As you’re zooming north up Dale Mabry with tapas on your mind, keep your eyes peeled as you cross W. Busch Blvd. Soon, among the plethora of signs that overwhelm your gaze with business after business, you’ll see it looming on your right. Big red letters on a backlit white sign: V – I – Z –C – A – Y – A. But unless your eagle eyes are prepared beforehand, chances are you’ll miss the turn into the parking lot — because if you reach the sign, you’ve gone too far.
However, once you find your way inside, you’ll be treated to Vizcaya’s splendid new renovation and expansion. When you enter, you’ll see the new design that transforms the dining room and turns old offices into a handsome new wing. The décor is resplendent with crisp white linens and high-topped red booths, matching colorful pendant lights and a series of modernist black-and-white paintings with variations on a toro-toro-toro theme. No bull.
Even though the dinner menu has Chilean sea bass, two kinds of paella, lamb shanks, and a Spanish version of veal scalloppini with Serrano ham and Manchego cheese, my dining companions are angling for tapas.
While we discuss how many small plates it will take to feed our table, and the relative merits of the 38 tapas selections on the menu, we decide to grab some glasses of wine to ease the pain of what looks to be an arduous task. The selection of wines by the glass is small, but they cover all the bases at bargain prices with very generous pours; we are a happy table indeed.
So we sip, sip, sip and chat, chat, chat and pick, pick, pick. Our server recommends the dates stuffed with Manchego cheese and Serrano ham wrapped in bacon, which is then fried and served with a side of honey aioli. “I don’t like dates,” proclaims a friend. Oooooh, look … fresh sea scallops with imported chorizo and sherry vinegar beurre blanc. “No shellfish for me,” another companion demurs.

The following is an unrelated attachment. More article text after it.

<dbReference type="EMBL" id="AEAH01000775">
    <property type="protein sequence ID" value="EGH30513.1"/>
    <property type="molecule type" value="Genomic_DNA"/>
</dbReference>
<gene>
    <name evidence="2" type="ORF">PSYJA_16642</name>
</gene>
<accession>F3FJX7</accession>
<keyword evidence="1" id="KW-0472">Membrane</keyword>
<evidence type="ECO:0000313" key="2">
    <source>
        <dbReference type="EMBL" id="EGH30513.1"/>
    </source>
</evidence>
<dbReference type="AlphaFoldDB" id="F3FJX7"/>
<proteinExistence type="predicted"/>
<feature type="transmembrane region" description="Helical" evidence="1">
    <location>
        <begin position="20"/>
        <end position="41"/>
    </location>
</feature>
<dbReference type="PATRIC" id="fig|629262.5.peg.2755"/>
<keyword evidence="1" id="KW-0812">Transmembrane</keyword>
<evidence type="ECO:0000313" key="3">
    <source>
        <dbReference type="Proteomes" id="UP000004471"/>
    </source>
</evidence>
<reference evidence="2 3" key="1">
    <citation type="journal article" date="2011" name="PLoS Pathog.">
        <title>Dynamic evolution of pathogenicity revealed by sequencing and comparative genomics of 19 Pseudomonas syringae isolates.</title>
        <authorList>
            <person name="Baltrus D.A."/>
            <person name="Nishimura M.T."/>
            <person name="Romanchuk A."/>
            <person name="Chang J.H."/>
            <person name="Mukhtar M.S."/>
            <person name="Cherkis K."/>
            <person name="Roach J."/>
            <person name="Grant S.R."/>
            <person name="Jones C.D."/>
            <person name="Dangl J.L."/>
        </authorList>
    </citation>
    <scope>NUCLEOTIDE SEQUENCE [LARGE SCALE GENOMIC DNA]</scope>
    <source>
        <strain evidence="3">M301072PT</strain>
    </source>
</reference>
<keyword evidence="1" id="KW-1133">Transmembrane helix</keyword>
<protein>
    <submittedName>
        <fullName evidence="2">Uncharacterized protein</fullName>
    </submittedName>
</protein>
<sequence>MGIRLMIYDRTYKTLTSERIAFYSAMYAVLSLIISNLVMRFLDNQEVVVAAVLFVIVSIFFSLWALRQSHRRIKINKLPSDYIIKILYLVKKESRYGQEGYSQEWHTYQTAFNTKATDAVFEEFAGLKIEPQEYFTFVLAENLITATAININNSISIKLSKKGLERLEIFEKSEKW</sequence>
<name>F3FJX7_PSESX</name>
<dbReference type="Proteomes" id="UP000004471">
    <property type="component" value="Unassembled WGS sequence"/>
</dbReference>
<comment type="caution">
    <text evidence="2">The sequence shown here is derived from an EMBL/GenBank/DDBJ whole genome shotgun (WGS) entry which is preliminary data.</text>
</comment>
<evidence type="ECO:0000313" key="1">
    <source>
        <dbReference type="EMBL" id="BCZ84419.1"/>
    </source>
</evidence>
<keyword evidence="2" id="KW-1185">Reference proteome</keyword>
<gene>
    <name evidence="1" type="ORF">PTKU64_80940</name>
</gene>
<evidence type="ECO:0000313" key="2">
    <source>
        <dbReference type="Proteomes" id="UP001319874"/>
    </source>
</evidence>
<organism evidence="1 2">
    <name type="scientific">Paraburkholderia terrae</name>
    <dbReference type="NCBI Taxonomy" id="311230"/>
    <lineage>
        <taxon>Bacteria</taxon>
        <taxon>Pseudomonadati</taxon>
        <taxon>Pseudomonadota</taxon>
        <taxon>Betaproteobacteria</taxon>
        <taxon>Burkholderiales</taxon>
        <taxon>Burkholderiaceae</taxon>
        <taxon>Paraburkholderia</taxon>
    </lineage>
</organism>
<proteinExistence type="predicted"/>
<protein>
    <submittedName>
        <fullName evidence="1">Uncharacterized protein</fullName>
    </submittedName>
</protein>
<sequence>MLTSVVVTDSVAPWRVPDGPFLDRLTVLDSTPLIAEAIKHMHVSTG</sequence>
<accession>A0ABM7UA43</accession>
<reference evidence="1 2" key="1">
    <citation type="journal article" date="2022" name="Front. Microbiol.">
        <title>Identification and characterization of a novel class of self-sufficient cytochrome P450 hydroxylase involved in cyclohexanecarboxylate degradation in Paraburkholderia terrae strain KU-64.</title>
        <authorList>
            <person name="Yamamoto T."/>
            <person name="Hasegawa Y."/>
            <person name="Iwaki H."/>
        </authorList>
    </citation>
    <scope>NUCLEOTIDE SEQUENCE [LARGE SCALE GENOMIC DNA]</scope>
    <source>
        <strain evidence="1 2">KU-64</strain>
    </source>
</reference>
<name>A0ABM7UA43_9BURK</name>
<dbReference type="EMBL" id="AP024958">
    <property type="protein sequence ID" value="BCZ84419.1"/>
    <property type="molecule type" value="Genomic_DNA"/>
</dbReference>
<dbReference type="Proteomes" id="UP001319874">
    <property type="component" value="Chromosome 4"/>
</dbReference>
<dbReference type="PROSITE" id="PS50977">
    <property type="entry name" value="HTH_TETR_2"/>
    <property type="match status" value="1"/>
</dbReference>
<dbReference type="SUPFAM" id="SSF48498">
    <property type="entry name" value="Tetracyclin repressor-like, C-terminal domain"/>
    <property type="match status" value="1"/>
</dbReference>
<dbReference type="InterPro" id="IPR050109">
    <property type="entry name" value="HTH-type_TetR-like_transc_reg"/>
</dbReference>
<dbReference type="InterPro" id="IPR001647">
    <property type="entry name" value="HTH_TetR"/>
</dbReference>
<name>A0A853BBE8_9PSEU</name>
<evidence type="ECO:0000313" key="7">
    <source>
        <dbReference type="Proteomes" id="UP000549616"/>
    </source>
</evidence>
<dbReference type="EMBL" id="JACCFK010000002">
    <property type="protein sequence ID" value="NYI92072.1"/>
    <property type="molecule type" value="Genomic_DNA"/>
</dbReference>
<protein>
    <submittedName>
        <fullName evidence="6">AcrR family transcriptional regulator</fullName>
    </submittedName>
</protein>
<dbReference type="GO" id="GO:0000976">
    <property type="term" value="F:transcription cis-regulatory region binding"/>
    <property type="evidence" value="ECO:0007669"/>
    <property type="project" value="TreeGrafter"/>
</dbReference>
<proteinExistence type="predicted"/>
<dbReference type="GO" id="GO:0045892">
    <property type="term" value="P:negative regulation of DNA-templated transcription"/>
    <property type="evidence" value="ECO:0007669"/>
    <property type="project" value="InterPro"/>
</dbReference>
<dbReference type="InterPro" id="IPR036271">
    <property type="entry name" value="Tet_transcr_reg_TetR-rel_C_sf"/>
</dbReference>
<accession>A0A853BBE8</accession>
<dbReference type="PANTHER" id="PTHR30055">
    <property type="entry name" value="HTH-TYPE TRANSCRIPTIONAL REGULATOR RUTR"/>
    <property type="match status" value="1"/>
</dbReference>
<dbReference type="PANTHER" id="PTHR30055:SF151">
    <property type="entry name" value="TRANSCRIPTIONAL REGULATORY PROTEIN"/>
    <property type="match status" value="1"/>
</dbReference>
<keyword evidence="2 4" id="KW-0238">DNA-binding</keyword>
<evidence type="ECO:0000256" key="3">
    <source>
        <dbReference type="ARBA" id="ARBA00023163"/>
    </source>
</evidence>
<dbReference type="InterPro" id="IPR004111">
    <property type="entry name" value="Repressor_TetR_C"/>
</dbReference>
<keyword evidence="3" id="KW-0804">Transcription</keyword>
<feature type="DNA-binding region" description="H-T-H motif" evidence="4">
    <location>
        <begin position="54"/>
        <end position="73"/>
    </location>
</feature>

We finally settle on a group of dishes that makes everybody happy while we dip crusty warm bread into two pools of fruity olive oil separated by three colorful and tasty stripes. There’s a spicy line of red pepper coulis, a balsamic vinegar reduction, and a fat squiggle of creamy garlic and white bean paste.
The new kitchen churns out dishes at a fevered pace, which is wonderful, because half the fun of tapas is sharing. In quick succession, we’re juggling a spectrum of Spanish flavors.
On the cold side, there’s tartar de atún and pâté de la casa. Vizcaya’s version of classic tuna tartare appears to be chopped by machine rather than by hand which softens the texture and gives it a light pink haze and, while fresh ginger provides a nice kick, the fish is totally overwhelmed. So while it’s tasty, it’s not primarily about the tuna. The homemade pâté is a timbale of creamy duck liver seasoned with Madagascar green peppercorns and a touch of aged Spanish brandy. It’s served with a “forest” jelly of indeterminate origin that adds welcome sweetness to balance out the liver as it is spread on perfect crispy crostini.
As we move to the hot dishes, pulpo a la gallega features imported octopus baked on a wooden plate with pimentón, the wonderful Spanish smoked paprika, and drizzled with olive oil. I’ve never had octopus so tender, so perhaps the soft potato slices (that form the base for the dish) would be better off with a little more bite. Still, this is an eye-opener if you’re used to octopus that is grilled.
The remaining plates on the hot side of the ledger are certainly tasty, but one-dimensional. Merluzita rellena stuffs Spain’s favorite fish (a cousin to hake) with a lobster salad and floats it in a seafood bisque. Berenjena con queso de cabra’s caramelized eggplant slices are rolled with a mixture of cheeses and topped with a piquillo pepper sauce. Albondigas catalanas — homemade meatballs — are lightly seasoned with wild mushrooms and pimentos. And Rabo de toro braises choice oxtails Andalusian style and provides that deep umami kick that makes oxtail lovers purr even as it lacks a thrill to surprise your palate.
The flan is straightforward textbook custard that’s more gelatinous than creamy, and the key lime pie is just odd. While it seems to have the traditional base using condensed milk, there’s not even a hint of lime. It doesn’t taste bad; it just reminds us all of cardamom, not citrus. And, inexplicably, it’s served partially overlapping what can only be described as a cousin of crème brûlée, with a generous schmear of free-form custard topped by a crisp dark disc of melted sugar. It’s the weird love child of two perennial restaurant favorites’ unwanted pregnancy.
Vizcaya is fun and tasty, but with recent memories of Spanish gastronomy from a fall vacation where there was surprise at every turn, I’d love for them to kick it up a notch to match their splendid new dining room. Then all will be right with the world.
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